Vajrakīlaya Seven-Day Gutor Pūjā


The Vajrakīlaya Gutor Pūjā will be celebrated from  February 16-22, 2020.


Vajrakīlaya (Tibetan: Dorjé Phurba) is the embodiment of the powerful compassion of all buddhas.  Moreover,Vajrakīlaya, the wrathful transformation of the deity Vajrasattva, is the most powerful heruka for dispelling obstacles. As one of the eight Kagyé (Eight Great Sadhana Teachings) deities,he embodies the buddhas’ enlightened activity. Moreover, he destroys the forces hostile to compassion and purifies the spiritual pollution so prevalent in this age.

The Vajrakīlaya text belonging to the Chokling Tersar (New Treasures of Chokgyur Lingpa) is one of the major cycles of this powerful deity.  Indeed, the Karmapas and major illuminaries of all four traditions of Tibetan Buddhism uphold and practice this teaching.


As we prepare to usher in the Tibetan New Year (Losar) at Ka-Nying Shedrub Ling monastery,  Chokyi Nyima Rinpoche, Vajra Master, Phakchok Rinpoche, and Tulku Urgyen Yangsi Rinpoche will preside over this intensive ceremony.  Lamas, monks, nuns and male and female lay practitioners will perform the wrathful yidam practice of Vajrakīlaya for five days. The practice involves extensive mantra recitation and visualization, all accompanied by drums and horns to create a particularly powerful atmosphere.

‘Cham: Lama Dances

On February 3rd, the Protector’s Day of the 12th Tibetan month, thousands of spectators will fill the courtyards to enjoy the monastery’s popular annual lama dances (’cham).  And throughout the day, they can witness a series of choreographed dances which take place in the monastery’s upper front courtyard. These include a number of different ritual depictions of well-known stories from Tibetan religious history.  With great enthusiasm and joy, the crowds await the twenty-five or more Sha-Nak (Black Hat) dancers. These dancers wear heavy brocade costumes featuring wide-sleeved robes and ornate three-foot headpieces with wide brims. As they whirl in slow, graceful movements, accompanied by horns, cymbals, and drums, these dancers emerge from the temple and entrance spectators with their meditation in movement.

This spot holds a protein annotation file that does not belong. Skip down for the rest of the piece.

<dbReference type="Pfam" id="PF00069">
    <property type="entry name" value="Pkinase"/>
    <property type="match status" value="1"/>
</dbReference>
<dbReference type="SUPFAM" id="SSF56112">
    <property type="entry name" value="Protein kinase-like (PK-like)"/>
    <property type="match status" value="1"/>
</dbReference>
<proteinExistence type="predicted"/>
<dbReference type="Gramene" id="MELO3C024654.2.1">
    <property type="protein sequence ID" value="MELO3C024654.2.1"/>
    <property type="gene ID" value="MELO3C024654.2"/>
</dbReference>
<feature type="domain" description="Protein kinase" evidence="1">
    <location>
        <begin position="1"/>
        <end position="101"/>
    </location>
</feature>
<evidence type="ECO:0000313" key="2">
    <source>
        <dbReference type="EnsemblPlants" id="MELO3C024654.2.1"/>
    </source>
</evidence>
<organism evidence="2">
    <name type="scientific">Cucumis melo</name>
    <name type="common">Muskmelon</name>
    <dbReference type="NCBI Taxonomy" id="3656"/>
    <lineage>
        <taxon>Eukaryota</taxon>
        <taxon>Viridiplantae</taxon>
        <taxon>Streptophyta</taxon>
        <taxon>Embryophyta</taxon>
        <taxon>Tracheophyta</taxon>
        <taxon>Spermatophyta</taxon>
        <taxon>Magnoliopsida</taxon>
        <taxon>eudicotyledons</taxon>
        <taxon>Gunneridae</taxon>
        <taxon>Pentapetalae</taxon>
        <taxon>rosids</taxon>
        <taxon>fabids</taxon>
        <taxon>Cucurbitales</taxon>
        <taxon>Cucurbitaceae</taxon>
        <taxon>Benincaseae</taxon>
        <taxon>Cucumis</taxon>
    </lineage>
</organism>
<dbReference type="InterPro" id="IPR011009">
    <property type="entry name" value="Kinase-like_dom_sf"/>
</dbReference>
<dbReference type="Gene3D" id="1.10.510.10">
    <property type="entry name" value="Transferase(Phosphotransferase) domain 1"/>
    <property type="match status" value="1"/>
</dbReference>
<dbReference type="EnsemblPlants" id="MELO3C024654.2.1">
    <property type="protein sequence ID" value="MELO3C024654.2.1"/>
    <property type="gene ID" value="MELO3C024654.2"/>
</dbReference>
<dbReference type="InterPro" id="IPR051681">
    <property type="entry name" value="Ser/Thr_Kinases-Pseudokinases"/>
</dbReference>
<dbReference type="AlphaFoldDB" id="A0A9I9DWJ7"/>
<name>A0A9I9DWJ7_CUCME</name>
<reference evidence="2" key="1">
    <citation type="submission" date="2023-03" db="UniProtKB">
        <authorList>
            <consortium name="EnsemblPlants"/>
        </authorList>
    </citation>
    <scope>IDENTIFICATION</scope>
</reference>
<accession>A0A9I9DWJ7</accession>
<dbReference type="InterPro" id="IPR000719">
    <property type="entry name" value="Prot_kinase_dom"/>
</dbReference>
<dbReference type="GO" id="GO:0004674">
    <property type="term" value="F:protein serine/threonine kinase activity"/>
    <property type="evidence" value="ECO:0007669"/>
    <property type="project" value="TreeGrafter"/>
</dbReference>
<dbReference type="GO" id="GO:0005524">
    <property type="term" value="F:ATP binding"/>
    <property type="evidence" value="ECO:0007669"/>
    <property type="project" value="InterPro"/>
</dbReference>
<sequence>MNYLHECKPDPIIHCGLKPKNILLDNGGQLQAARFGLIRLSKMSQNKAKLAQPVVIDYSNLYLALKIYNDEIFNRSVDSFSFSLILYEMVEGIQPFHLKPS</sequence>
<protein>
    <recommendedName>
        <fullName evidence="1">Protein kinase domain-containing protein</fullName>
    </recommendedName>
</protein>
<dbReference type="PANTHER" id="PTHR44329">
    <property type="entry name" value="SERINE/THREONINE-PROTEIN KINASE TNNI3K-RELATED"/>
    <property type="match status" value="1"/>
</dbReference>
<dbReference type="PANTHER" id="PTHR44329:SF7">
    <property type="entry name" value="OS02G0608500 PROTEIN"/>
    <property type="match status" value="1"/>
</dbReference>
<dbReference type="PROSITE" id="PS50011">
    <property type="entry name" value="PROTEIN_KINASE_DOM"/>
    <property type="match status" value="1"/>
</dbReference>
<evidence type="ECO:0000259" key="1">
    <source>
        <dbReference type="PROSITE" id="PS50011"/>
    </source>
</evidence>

On the final day, the lamas ritually burn an effigy and torma (Skt. balingta) in a hay stack.  Here, the fire both cleanses and creates a fresh and auspicious beginning for the new year. On another level, these intricately constructed figures represent the self-cherishing of all sentient beings.  Finally, we are also symbolically burning away all the negative patterns we have created in the previous year. When monks hurl these effigies into the wisdom fire, the lamas then throw in different types of ritual implements.  These symbolize overcoming ignorance by means of the weapons of enlightened wisdom.

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